MANSFIELD — A lady in a tank top with a red flannel tied around her waist was hovering around the port-o-pots near the entrance to the Inkcarceration Tattoo and Music Festival.
“You’re better than what’s in there,” she told every person around her, through slurred speech, as they entered the bathroom box of doom.
It was going to be a long night — better go see what’s up with law enforcement.
The Mansfield Police [mobile] Command Unit was stationed behind the main Ink stage, and as I meandered up a few officers were on break, smoking cigars.
“Is he smoking a blunt?” I asked the first officer about his co-worker.
They didn’t find me amusing so I switched gears and said I needed a real quote about all “the mud and the blood and the beer.”
Eventually, I was directed towards Sgt. Joseph Gladden #278, who wasn’t exactly thrilled about my interview request, but he was a good sport.
Question 1: Have you seen anything crazy? Like anyone fall into the pond? Anyone like puke into their own pants?
“No. Last night somebody ran over some barriers leading to an OVI. Nothing too crazy has happened,” Sgt. Gladden said.
Megadeth was due up soon and it was hard to not consider Mansfield, Ohio, to be the metal and hardcore capital of the U.S. — for one night, anyway.
Pantera was to follow and even the local kids were hosting a thrashcore event at the Renaissance Theatre.
Before we dive into those performances, let’s chat for a moment about the infrastructure behind Inkcareraction. Security, ticket checkers, food vendors, all the roadies and equipment haulers for the bands — it’s a thankless grind all day in the melting sun and dealing with all the somewhat good-intentioned wastoids that ask all the same obvious questions.
Last year’s fest saw a job influx of 500 positions and an estimate from Destination Mansfield of $10.5 million in local economic impact, with similar stats expected in 2023. The Ohio State Reformatory, aka Shawshank Prison, was to see around 75,000 people over this weekend and the crowd sure showed that.
A giant thank-you for every event staff worker, especially those around the stage that watched endlessly for crowdsurfers — who at the end of their ride, would get chucked over the barrier and instead of cracking skulls and arms on the concrete below, were bear-hug caught and gently lowered down.
OK fine, let’s talk music. If you had a time machine and went back to any high school weight-lifting gym in the mid-to-late ‘90s, you’d hear plenty of Pantera and the infamous Megadeth track, “Symphony of Destruction.”
Lead singer Dave Mustaine had some added wrinkles since the turn of the century, but he was still bringing the energy, long hair still floating and looking like a Pantene Pro V commercial as the industrial fans blew mist and fog across the stage.
Symphony came halfway through the set and there was a collective headbang across thousands of people, shoulder-smashed together in the post-rain wetness and sweat and joy.
The first time I saw Pantera was one of the first concerts I ever attended, little 13-year-old Adam at the then-Polaris Amphitheater in Columbus in August of ‘94.
I remember thinking, there must be a skunk problem at Polaris. And why do so many people have trouble walking and why isn’t that lady wearing any clothes and most importantly, how did my parents let me and my friends attend this alone!?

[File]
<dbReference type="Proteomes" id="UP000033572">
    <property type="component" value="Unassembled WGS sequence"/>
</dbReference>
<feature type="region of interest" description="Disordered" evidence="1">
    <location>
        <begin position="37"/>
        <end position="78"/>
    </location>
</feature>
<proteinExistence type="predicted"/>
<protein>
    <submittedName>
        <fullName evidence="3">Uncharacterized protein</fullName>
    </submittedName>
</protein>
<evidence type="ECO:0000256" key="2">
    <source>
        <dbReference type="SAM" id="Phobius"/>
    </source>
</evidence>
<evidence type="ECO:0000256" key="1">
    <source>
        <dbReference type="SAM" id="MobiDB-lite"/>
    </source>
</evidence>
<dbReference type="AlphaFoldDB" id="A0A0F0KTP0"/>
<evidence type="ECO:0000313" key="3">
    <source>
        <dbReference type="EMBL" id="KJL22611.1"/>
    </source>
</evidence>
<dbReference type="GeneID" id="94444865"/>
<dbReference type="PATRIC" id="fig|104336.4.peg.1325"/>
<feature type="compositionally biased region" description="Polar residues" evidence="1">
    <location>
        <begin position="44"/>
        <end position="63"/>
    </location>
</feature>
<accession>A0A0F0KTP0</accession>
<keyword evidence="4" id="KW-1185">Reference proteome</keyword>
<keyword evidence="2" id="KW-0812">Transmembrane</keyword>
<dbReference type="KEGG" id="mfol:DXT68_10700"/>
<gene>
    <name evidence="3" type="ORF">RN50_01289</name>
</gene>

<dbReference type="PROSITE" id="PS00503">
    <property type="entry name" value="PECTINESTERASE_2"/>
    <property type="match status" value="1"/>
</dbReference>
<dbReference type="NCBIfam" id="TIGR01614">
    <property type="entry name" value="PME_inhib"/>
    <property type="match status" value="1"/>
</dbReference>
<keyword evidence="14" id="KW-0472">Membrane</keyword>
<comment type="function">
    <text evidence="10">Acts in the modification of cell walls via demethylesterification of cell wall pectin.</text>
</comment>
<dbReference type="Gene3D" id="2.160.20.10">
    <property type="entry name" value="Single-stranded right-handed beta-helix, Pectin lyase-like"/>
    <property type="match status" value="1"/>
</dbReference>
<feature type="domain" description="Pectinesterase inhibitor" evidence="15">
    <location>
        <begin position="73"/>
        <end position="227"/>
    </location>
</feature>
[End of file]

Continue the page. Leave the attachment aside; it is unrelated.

Decades later, Pantera still brought the fire, energy, and that smug smirk from frontman Phil Anselmo that said, “You can ‘eff with us, but it won’t do you any good and we don’t care, hope you die.”
Basically, just the tracks off Vulgar Display of Power and Far Beyond Driven would be enough to tour until the end of time.
Fortunately, even though the intensity continued to increase, the displays of power were music-based and there wasn’t a riot like in ‘97.
Pantera returned to Columbus in 1997 for “Ozz Fest,” the Ozzy Osborne-created festival that helped paved the roads Ink drives on today.
Ozzy ended up getting sick, couldn’t play and halfway through Pantera’s set, that fact was announced, and fires started, chairs were ripped out and thrown, fences smashed and I was running so scared as a 16-year-old fan, separated from my group, lost and sightless through the smoke.
“I wish that they [the fans] would come up with a meeting point when they get separated because their phones don’t work when you get here,” Sgt. Gladden said.
“Your phones are not gonna work and there’s 20,000 people here and you’re probably gonna get separated and you have no way to contact each other. So come up with a meeting point so that you can both go there rather than come to the police and say, so-and-so is missing.”
Even after surviving OzzFest, Pantera’s legendary guitarist Dimebag Darrell came back to Ohio in Dec. 2004, but this time the trip turned fatal. Darrell was shot while performing in Columbus and later died. His name and impact has lived on, as the Dimebag Hardware store was onsite at Ink, where fans could get merch and guitar straps honoring the late musician.
The main reason rock-and-roll in all its forms plays so well here in north central Ohio is because it’s who we are. Hardened yet not defeated by factory shut downs and economic issues, isolated from the metropolis, on our own to survive and thrive, and with each scar our cities smile harder.
We are the tattoo process, coping with intense pain and after, having an amazing life mark that we carry with us wherever we go.
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